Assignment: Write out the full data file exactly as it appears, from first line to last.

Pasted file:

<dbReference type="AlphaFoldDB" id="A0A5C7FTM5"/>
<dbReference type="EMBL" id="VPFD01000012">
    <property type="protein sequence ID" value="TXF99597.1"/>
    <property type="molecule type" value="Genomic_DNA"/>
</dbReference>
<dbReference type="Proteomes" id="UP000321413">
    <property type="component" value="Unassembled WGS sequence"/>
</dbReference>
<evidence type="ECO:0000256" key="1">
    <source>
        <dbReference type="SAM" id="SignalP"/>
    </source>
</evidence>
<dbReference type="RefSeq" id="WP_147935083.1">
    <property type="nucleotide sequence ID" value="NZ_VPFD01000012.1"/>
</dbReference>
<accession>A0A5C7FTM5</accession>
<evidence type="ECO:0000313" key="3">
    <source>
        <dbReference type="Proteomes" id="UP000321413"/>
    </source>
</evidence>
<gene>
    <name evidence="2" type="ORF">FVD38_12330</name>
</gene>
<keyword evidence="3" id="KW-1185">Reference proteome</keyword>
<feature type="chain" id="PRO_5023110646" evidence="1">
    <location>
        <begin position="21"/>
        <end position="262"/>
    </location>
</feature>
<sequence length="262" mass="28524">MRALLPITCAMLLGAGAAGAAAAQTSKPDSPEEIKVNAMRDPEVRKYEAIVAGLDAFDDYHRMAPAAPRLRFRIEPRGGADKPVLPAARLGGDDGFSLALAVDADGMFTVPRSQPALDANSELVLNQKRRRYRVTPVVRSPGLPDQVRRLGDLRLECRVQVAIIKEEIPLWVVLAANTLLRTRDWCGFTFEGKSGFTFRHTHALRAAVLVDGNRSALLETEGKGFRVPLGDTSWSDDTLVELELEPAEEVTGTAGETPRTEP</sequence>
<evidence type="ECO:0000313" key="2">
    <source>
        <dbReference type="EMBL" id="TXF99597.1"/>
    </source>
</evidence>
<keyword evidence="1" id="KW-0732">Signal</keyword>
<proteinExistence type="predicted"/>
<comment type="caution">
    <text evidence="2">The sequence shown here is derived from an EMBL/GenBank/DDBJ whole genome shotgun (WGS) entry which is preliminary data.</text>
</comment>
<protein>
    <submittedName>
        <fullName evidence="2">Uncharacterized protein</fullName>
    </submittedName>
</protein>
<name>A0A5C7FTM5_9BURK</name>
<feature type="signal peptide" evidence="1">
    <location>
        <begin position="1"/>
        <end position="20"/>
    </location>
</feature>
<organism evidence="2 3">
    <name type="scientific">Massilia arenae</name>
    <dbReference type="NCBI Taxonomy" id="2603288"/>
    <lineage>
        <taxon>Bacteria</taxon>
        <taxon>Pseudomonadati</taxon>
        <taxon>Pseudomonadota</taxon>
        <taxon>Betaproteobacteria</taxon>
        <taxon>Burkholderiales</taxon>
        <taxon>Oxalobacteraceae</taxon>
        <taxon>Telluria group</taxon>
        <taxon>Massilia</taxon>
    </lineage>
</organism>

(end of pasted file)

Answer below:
<dbReference type="AlphaFoldDB" id="A0A5C7FTM5"/>
<dbReference type="EMBL" id="VPFD01000012">
    <property type="protein sequence ID" value="TXF99597.1"/>
    <property type="molecule type" value="Genomic_DNA"/>
</dbReference>
<dbReference type="Proteomes" id="UP000321413">
    <property type="component" value="Unassembled WGS sequence"/>
</dbReference>
<evidence type="ECO:0000256" key="1">
    <source>
        <dbReference type="SAM" id="SignalP"/>
    </source>
</evidence>
<dbReference type="RefSeq" id="WP_147935083.1">
    <property type="nucleotide sequence ID" value="NZ_VPFD01000012.1"/>
</dbReference>
<accession>A0A5C7FTM5</accession>
<evidence type="ECO:0000313" key="3">
    <source>
        <dbReference type="Proteomes" id="UP000321413"/>
    </source>
</evidence>
<gene>
    <name evidence="2" type="ORF">FVD38_12330</name>
</gene>
<keyword evidence="3" id="KW-1185">Reference proteome</keyword>
<feature type="chain" id="PRO_5023110646" evidence="1">
    <location>
        <begin position="21"/>
        <end position="262"/>
    </location>
</feature>
<sequence length="262" mass="28524">MRALLPITCAMLLGAGAAGAAAAQTSKPDSPEEIKVNAMRDPEVRKYEAIVAGLDAFDDYHRMAPAAPRLRFRIEPRGGADKPVLPAARLGGDDGFSLALAVDADGMFTVPRSQPALDANSELVLNQKRRRYRVTPVVRSPGLPDQVRRLGDLRLECRVQVAIIKEEIPLWVVLAANTLLRTRDWCGFTFEGKSGFTFRHTHALRAAVLVDGNRSALLETEGKGFRVPLGDTSWSDDTLVELELEPAEEVTGTAGETPRTEP</sequence>
<evidence type="ECO:0000313" key="2">
    <source>
        <dbReference type="EMBL" id="TXF99597.1"/>
    </source>
</evidence>
<keyword evidence="1" id="KW-0732">Signal</keyword>
<proteinExistence type="predicted"/>
<comment type="caution">
    <text evidence="2">The sequence shown here is derived from an EMBL/GenBank/DDBJ whole genome shotgun (WGS) entry which is preliminary data.</text>
</comment>
<protein>
    <submittedName>
        <fullName evidence="2">Uncharacterized protein</fullName>
    </submittedName>
</protein>
<name>A0A5C7FTM5_9BURK</name>
<feature type="signal peptide" evidence="1">
    <location>
        <begin position="1"/>
        <end position="20"/>
    </location>
</feature>
<organism evidence="2 3">
    <name type="scientific">Massilia arenae</name>
    <dbReference type="NCBI Taxonomy" id="2603288"/>
    <lineage>
        <taxon>Bacteria</taxon>
        <taxon>Pseudomonadati</taxon>
        <taxon>Pseudomonadota</taxon>
        <taxon>Betaproteobacteria</taxon>
        <taxon>Burkholderiales</taxon>
        <taxon>Oxalobacteraceae</taxon>
        <taxon>Telluria group</taxon>
        <taxon>Massilia</taxon>
    </lineage>
</organism>